• The other Elves may not have been recovered yet. In the prologue, we see that Sauron's defeat causes a massive shockwave that levels all of the forces (including the Elves) in the area. We don't see this to be sure, but it's possible that there weren't any Elves around Elrond who had gotten up yet and, related to the above point, he may not have felt like there was time to wait for them

  • We don't know if the battle was still going on. This is admittedly a shakier idea, considering the orcs stop fighting pretty much immediately when Sauron is destroyed in Return of the King, but it's possible that the rest of the Elvish army was still working on killing (or chasing) what was left of Sauron's army. Knowing the orcs, the ones who were left were probably running as fast as they could away from the fighting


1 I seem to say that a lot when answering questions based on the movies. It's almost as if movies and books are different mediums, which require different storytelling techniques...

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    +1. Brilliant as always. You are indeed the new Darth Melkor. – Wad Cheber Jun 4 '15 at 23:25
  • I concur with @WadCheber. Excellent answer; thank you. – HDE 226868 Jun 4 '15 at 23:31
  • +1. Great answer, especially your first bullet point in the Jacksonverse section. I'd never noticed, but during that first shot inside Mt Doom (2:35 in the attached video), Elrond does seem to be rushing. Having read this answer, it seems obvious that Elrond knew what was happening, and was trying to outrun the Ring's growing influence over Isildur. – Nerrolken Jun 4 '15 at 23:42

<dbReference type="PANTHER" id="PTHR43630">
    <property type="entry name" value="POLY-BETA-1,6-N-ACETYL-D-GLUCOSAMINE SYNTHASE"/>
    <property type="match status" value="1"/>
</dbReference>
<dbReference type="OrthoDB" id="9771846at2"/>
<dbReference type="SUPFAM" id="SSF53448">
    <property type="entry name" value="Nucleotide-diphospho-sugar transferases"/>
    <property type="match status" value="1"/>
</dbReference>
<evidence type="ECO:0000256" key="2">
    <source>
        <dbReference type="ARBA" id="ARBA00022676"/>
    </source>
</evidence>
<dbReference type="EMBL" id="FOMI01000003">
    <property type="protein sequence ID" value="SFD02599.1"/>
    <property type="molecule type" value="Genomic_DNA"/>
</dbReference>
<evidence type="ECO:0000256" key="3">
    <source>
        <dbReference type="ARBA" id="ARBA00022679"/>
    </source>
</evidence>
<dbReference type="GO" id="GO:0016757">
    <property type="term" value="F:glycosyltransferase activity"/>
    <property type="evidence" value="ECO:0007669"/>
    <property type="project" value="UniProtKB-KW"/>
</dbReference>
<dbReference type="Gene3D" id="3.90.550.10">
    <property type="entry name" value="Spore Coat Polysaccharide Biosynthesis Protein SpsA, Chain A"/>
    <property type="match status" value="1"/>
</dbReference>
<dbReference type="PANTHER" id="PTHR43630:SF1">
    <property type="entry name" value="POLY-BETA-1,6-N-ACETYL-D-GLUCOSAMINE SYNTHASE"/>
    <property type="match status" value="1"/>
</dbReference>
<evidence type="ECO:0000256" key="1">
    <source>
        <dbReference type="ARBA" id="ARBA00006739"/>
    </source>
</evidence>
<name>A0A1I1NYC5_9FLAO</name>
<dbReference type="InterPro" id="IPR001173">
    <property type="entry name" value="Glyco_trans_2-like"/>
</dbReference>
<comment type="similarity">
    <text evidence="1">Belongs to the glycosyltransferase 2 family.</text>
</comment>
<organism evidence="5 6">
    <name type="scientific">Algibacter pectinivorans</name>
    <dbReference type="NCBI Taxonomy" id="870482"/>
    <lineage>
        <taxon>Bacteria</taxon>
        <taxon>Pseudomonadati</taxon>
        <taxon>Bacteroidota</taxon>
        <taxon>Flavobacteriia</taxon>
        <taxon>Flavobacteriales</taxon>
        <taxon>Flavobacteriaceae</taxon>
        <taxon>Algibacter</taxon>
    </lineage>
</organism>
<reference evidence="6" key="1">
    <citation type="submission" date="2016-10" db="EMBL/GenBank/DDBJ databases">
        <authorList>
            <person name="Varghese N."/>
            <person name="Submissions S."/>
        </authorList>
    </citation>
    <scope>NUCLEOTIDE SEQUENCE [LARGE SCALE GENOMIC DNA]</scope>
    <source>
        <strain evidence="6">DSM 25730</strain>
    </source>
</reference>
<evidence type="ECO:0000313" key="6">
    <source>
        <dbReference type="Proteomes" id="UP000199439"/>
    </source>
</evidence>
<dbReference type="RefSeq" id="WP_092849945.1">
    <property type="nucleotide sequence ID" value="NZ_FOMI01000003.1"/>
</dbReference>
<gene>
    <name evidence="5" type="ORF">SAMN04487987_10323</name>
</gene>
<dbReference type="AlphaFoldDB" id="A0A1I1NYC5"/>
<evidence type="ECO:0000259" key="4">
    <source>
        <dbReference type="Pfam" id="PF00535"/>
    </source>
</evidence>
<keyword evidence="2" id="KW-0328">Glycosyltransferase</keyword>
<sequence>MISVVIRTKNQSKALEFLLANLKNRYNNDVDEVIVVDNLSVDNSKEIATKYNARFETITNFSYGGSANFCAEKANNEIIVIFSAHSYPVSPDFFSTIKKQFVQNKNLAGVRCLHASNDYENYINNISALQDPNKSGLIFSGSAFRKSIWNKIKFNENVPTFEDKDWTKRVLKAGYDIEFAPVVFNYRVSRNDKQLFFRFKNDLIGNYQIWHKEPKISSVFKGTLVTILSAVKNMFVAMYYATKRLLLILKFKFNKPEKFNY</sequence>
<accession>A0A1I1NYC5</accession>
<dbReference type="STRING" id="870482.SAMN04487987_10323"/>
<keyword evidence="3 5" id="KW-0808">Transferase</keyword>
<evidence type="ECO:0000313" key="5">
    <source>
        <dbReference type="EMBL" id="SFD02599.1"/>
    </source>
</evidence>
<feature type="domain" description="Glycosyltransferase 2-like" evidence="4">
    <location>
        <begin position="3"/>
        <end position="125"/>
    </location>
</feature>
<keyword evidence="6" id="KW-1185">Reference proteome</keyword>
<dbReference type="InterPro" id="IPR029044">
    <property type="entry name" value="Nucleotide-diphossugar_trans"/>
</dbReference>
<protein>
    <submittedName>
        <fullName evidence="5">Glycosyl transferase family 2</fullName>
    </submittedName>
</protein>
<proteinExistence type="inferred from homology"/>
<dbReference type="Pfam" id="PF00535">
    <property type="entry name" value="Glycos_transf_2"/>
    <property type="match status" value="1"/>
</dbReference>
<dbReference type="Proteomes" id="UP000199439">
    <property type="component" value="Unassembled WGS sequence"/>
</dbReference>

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    Re your footnote, I don't think that movies, or at least movies made from LOTR, REQUIRE different techniques. Rather, it's that Jackson has a lot in common with Heinlein's classic description of an editor: "“You have to give an editor something to change, or he gets frustrated. After he pees in it himself, he likes the flavor much better..." – jamesqf Jun 5 '15 at 19:10
  • +1 just for that footnote. But I have to say I rather disagree with the stress of 'doesn't happen quite': it's quite a lot different (though I suppose you might argue that you were referring to that point of the battle). Even with the war (not to mention many other examples of unfaithfulness to the books) they take out the Battle of Dagorlad and shorten the war by seven years hence when Gandalf reads Isildur's scroll he reads the year 3434 when in fact it was 3441 (as I know you know from what I've seen of your other answers). – Pryftan Aug 18 '17 at 21:40
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'Alas! yes,’ said Elrond. 'Isildur took it, as should not have been. It should have been cast then into Orodruin’s fire nigh at hand where it was made. But few marked what Isildur did. He alone stood by his father in that last mortal contest; and by Gil-galad only Círdan stood, and I. But Isildur would not listen to our counsel.

No one else was there because the three of them were the only witnesses of the fight between Sauron, Gil-galad and Elendil.

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Besides, the Ring is a powerful artifact that pulls on the strings of your deepest desires... so it wouldn't been wise to include more people into dealing with the Ring. Besides, Isildur, who took the Ring, was the King, the ruler of that land. Elrond and Cirdan were there and offred him their councel, but it was really up to him what to do. He probably didn't even go to the Cracks of Doom, as it doesn't say so in the book.